Next up In The Driver's Seat--where we hear from the folks who keep the shells straight and the crews on target--is coxswain Victoria Grieder.
Victoria, a second year varsity coxswain at Rutgers, began coxing in middle school at OARS in Orlando and before arriving on the banks of the Raritan, she won a U19 World Championship in 2021 for the USA in the Women's Coxed Four.
In her first year with the Scarlet Knights, Victoria raced at the NCAA Championship in the 2V, and just this past weekend, row2k spotted her starting her sophomore season at the helm of the Rutgers 1V at the Big 10-Ivy Double Dual.
Let's hop In The Driver's Seat and head 'Upstream'--as they say at Rutgers--with Victoria:
row2k - What do you see as the three most important things for being a successful coxswain?
Victoria Grieder - Successful coxswains are adaptable, coachable, and leaders.
Adaptability means being flexible and "in the moment," whether it be keeping a calm and confident tone in logistical adjustments or having the adaptability in your calls to respond to the crew's needs. Being coachable, able to apply feedback, and being a student of the sport will elevate your level of coxing. Making mistakes is normal, but learning from them, instead of sweeping them under the rug, will direct you toward mastering the basics. A successful coxswain can lead by example as a great teammate and assist in uniting the team on and off the water. As leaders, we can create something special in the boat.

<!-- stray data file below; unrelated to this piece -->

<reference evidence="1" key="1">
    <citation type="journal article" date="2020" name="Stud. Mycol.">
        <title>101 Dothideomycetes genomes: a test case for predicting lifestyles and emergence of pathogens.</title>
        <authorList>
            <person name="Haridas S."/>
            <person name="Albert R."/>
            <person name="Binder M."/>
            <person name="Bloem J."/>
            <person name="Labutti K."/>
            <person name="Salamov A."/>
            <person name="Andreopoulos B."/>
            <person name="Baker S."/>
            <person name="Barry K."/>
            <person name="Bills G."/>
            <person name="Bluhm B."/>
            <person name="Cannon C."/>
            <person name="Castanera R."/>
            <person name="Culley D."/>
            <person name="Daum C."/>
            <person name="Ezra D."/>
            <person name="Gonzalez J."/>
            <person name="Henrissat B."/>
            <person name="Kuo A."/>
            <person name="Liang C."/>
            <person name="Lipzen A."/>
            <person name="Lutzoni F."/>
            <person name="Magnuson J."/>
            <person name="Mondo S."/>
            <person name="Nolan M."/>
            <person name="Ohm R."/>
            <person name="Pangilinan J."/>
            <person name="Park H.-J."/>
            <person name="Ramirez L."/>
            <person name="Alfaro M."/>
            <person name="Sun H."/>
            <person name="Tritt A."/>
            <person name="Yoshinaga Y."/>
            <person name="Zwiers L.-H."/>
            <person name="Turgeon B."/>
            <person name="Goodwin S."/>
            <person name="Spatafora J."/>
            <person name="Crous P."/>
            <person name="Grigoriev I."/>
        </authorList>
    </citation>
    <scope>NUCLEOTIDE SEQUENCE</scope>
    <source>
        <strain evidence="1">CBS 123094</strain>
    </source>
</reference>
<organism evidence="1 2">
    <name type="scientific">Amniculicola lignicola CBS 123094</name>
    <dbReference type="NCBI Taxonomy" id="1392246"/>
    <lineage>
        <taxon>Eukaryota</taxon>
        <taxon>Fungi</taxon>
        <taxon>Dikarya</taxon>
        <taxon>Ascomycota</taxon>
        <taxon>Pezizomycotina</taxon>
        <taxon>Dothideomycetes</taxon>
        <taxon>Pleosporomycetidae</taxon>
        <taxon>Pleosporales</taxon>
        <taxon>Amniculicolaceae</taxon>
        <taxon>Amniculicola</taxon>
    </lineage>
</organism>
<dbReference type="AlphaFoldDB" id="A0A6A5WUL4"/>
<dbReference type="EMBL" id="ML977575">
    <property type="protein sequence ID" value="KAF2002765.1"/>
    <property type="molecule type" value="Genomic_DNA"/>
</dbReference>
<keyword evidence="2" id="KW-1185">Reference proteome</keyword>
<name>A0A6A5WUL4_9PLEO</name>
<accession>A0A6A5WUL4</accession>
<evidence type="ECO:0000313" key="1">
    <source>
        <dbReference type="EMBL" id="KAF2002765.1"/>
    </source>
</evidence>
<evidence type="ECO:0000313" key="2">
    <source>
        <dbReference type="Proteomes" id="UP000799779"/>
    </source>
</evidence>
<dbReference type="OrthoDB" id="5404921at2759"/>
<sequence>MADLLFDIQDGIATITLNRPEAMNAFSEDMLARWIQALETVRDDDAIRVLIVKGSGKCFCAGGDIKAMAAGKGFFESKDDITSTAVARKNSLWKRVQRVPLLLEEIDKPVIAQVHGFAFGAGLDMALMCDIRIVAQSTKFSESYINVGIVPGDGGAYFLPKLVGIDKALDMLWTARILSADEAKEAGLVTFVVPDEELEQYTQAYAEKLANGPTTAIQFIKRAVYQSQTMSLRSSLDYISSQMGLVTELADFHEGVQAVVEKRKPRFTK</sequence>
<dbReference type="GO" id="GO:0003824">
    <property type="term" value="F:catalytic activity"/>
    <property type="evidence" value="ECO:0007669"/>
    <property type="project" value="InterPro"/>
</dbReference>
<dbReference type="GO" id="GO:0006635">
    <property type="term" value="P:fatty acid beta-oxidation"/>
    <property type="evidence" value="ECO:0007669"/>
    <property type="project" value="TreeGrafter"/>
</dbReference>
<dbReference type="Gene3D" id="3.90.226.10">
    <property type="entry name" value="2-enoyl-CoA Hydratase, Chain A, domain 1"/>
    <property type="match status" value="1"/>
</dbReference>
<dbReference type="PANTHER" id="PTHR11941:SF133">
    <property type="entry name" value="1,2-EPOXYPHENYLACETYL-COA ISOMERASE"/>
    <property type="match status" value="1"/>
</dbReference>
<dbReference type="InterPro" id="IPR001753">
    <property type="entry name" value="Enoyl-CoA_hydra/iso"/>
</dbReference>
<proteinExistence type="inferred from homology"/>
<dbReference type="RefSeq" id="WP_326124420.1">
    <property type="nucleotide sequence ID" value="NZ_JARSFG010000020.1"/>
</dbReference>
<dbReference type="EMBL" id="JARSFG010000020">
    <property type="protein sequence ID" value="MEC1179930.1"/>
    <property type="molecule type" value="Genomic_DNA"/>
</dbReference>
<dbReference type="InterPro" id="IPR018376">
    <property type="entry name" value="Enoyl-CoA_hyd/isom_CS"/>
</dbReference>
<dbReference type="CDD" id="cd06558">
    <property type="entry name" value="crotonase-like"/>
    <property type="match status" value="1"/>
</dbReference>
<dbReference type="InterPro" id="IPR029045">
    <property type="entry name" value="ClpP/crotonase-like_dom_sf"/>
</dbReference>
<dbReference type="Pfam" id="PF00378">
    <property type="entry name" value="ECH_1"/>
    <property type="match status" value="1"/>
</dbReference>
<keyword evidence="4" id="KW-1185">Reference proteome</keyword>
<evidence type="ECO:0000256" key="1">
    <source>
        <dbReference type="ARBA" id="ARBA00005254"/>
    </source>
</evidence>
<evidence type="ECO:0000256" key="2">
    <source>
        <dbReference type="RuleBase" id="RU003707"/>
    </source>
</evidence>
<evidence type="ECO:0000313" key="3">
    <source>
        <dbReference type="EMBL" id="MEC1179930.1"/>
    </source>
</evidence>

row2k - What is your favorite drill to run with your crews? Any tips on how to the drill well, for maximum effectiveness?
Victoria Grieder - At Rutgers, we focus on mastering the basics during drills. With this focus, I enjoy executing a leg progression drill of some legs only pause finish, legs and swing, and then full strokes. When the initiation of the leg drive is simultaneous, it builds to an ideal feeling of accelerating the shell together. '
For maximum effectiveness, it is important to listen to how the coach explains the drill to execute their technical focuses. As coxswains, we can provide feedback on timing, blade work, and technical focuses, which are helpful to reference during continuous rowing.
row2k - What's some of the best coaching advice you've received about your coxing?
Victoria Grieder - In my first semester at Rutgers, my head coach, Justin Price, introduced me to the concept of being a "catalyst" in the boat. In the coxswain seat, this means driving a standard of excellence while creating a positive vibe. We have the potential to bring the best out of our teammates. To be a catalyst, it is helpful to have a "this boat is going to be fast because I am in it" mentality. Throughout college, I have been in pursuit of how to keep developing myself to be as much of a "boat mover" as I can in the coxswain seat.
Another valuable piece of coaching my head coach instilled is bringing the best attitude toward training. Approaching training in a "this is going to be rough" vs. a "let's rock and roll" mindset are entirely different mentalities that can affect how the training session will go. Not only is bringing a good attitude beneficial to training, but it also applies to how you approach every area of life; this is an inspiring element about how skills learned through rowing are transferable.
row2k - What is a mid-race call or move that you've made that you'll remember for the rest of your life? If so, what did it involve and how did you call it?